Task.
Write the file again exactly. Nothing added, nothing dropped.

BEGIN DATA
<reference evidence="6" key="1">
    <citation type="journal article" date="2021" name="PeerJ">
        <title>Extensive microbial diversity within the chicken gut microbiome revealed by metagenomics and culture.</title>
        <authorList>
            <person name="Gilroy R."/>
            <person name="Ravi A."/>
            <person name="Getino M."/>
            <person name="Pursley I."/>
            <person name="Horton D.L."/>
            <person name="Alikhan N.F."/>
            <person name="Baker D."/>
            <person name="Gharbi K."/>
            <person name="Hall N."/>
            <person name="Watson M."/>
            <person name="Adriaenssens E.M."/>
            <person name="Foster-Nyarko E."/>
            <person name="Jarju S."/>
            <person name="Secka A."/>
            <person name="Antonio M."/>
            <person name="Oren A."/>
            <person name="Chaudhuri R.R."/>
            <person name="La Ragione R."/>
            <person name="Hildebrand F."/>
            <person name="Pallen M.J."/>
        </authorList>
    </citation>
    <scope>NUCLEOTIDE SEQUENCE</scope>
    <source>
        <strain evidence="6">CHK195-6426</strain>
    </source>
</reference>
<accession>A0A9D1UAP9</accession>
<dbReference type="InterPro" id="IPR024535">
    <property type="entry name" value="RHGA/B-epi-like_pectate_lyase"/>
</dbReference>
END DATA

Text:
<reference evidence="6" key="1">
    <citation type="journal article" date="2021" name="PeerJ">
        <title>Extensive microbial diversity within the chicken gut microbiome revealed by metagenomics and culture.</title>
        <authorList>
            <person name="Gilroy R."/>
            <person name="Ravi A."/>
            <person name="Getino M."/>
            <person name="Pursley I."/>
            <person name="Horton D.L."/>
            <person name="Alikhan N.F."/>
            <person name="Baker D."/>
            <person name="Gharbi K."/>
            <person name="Hall N."/>
            <person name="Watson M."/>
            <person name="Adriaenssens E.M."/>
            <person name="Foster-Nyarko E."/>
            <person name="Jarju S."/>
            <person name="Secka A."/>
            <person name="Antonio M."/>
            <person name="Oren A."/>
            <person name="Chaudhuri R.R."/>
            <person name="La Ragione R."/>
            <person name="Hildebrand F."/>
            <person name="Pallen M.J."/>
        </authorList>
    </citation>
    <scope>NUCLEOTIDE SEQUENCE</scope>
    <source>
        <strain evidence="6">CHK195-6426</strain>
    </source>
</reference>
<accession>A0A9D1UAP9</accession>
<dbReference type="InterPro" id="IPR024535">
    <property type="entry name" value="RHGA/B-epi-like_pectate_lyase"/>
</dbReference>